“It gave me a taste for dealing with public affairs and the whole political system,” Mr Daly says.
“Also as president of the USI, I would have been on the board of USIT, the student travel company, and that was a big commercial organisation at the time. J1 visas were on the go, so I got a lot of good experience as the student representative on the board.”
After his stint as USI president (1988 and ’89), he returned to RTC to finish his studies. It is where he met his wife Maura, whom he married in 1994, and with whom he has two daughters, Bronagh, 20, and Muireann, 15.
Studies completed, his next job was with the Irish Society for the Prevention of Cruelty to Children (ISPCC), from 1991 to 2005.
“I was working in fundraising and development, but again, advocacy would have been a huge part of my role, eg visiting schools, telling them about Childline and all that, so very happy memories of that time.”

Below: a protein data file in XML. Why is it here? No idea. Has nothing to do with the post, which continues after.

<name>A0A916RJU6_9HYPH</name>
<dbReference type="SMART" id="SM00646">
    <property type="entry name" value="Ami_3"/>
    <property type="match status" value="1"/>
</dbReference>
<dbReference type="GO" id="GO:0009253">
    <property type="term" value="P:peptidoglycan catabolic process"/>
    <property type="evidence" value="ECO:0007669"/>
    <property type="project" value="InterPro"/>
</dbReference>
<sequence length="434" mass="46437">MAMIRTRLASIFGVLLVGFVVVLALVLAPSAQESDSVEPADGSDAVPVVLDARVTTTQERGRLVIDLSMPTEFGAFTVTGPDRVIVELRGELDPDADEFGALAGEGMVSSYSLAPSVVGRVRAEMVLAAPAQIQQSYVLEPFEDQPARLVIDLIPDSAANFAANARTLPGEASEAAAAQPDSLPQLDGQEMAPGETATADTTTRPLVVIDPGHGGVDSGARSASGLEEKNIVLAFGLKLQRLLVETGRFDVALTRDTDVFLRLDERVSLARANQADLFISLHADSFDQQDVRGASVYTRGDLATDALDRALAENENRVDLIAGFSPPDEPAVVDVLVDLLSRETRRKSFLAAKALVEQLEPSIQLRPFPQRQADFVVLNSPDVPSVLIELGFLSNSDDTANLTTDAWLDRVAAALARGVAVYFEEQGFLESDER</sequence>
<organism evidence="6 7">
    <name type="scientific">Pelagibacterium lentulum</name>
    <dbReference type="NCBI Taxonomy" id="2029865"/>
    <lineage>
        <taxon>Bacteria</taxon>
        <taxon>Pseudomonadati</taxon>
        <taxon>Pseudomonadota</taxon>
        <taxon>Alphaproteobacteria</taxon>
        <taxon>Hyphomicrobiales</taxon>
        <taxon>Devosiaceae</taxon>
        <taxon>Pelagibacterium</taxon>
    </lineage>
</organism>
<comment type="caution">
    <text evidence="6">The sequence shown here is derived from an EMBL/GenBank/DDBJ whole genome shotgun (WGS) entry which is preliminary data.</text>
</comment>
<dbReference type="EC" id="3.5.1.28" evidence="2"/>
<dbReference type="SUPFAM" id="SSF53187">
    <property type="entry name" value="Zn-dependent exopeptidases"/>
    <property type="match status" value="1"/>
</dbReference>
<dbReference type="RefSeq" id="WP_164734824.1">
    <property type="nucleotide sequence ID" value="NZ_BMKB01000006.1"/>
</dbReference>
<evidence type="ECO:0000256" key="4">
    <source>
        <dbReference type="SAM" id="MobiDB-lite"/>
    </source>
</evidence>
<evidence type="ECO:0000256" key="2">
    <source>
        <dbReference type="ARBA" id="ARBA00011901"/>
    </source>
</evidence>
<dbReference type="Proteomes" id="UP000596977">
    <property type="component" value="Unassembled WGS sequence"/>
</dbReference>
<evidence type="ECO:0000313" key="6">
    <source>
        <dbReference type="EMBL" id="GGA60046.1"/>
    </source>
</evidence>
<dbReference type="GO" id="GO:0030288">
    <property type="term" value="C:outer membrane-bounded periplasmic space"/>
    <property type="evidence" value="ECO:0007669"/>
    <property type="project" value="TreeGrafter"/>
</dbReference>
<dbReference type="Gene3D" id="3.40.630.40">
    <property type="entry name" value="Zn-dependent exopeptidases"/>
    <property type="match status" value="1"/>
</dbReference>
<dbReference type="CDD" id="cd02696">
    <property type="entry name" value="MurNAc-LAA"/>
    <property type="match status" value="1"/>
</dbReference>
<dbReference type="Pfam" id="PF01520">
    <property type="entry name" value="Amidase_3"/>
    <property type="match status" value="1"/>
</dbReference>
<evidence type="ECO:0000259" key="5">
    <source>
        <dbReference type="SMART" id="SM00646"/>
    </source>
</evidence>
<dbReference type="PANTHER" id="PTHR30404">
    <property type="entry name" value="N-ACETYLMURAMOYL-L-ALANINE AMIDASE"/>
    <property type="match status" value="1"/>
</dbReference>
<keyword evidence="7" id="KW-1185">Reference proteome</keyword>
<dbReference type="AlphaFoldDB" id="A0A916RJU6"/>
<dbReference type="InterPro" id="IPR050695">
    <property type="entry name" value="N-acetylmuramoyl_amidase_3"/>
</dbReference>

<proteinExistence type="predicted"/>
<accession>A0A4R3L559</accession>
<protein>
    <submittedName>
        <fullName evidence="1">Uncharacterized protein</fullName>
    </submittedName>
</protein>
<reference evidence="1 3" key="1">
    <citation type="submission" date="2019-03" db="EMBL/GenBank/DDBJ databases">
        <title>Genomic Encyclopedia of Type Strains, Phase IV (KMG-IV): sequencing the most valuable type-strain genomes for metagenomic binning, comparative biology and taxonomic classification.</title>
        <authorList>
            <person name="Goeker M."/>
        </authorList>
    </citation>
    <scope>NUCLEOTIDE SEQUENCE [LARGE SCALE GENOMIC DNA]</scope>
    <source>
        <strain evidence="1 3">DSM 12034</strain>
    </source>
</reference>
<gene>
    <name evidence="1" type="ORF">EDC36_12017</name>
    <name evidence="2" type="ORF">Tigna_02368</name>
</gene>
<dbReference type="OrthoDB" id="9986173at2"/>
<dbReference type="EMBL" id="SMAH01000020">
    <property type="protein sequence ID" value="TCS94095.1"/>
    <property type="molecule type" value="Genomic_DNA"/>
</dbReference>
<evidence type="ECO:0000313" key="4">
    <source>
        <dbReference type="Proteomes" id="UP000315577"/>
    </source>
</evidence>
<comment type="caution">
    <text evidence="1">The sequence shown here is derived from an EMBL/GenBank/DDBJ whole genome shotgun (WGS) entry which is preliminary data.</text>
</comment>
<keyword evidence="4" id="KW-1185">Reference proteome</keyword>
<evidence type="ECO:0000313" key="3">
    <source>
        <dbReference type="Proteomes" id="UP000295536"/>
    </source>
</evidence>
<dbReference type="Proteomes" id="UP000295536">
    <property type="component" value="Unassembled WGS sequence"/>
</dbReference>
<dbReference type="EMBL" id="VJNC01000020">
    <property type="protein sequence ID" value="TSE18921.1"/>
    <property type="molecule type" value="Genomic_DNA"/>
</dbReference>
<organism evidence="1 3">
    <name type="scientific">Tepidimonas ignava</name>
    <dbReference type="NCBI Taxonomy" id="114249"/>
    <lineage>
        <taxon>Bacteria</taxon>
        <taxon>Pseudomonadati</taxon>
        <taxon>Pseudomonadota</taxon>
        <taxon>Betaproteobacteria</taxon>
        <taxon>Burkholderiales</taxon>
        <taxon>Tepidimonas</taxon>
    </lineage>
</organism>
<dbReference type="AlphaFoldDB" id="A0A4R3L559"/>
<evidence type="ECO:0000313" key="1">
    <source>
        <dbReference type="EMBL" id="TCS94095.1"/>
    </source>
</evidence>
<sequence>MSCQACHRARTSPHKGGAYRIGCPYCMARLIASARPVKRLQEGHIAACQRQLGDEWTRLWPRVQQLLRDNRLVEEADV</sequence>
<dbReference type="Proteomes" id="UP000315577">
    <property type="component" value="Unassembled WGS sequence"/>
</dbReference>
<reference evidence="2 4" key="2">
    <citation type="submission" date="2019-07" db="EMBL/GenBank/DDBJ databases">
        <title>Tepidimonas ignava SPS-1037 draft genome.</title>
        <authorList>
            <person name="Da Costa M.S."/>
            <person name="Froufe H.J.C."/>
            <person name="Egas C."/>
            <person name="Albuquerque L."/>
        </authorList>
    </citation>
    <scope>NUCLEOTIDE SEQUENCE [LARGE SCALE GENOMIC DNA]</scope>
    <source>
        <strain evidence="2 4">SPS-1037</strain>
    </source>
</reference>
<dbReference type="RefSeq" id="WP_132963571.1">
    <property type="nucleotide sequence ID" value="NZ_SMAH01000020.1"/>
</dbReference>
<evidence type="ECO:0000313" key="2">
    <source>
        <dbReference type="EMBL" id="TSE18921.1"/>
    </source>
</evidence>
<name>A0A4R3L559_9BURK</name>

In 2005, he joined the Irish Nursing Homes Organisation (INHO). At the time, there were four organisations representing the nursing home sector, but in 2008, they amalgamated into one — Nursing Homes Ireland (NHI), with Mr Daly as CEO.
Fifteen years later, NHI has almost 400 members out of 440 private and voluntary nursing homes across the country.
“It’s always been a busy role, but nothing compared to what it’s like now, with the pandemic. It’s night and day to be honest, seven days of the week, sometimes 12 or 15-hour days.
“Yes, it’s crazy, but I love what I do and I’m very proud of the role nursing homes play generally, but particularly in this current crisis.
“I probably met Simon Harris [health minister] twice a year in a normal year. I met him three times in the last 10 days,” he says.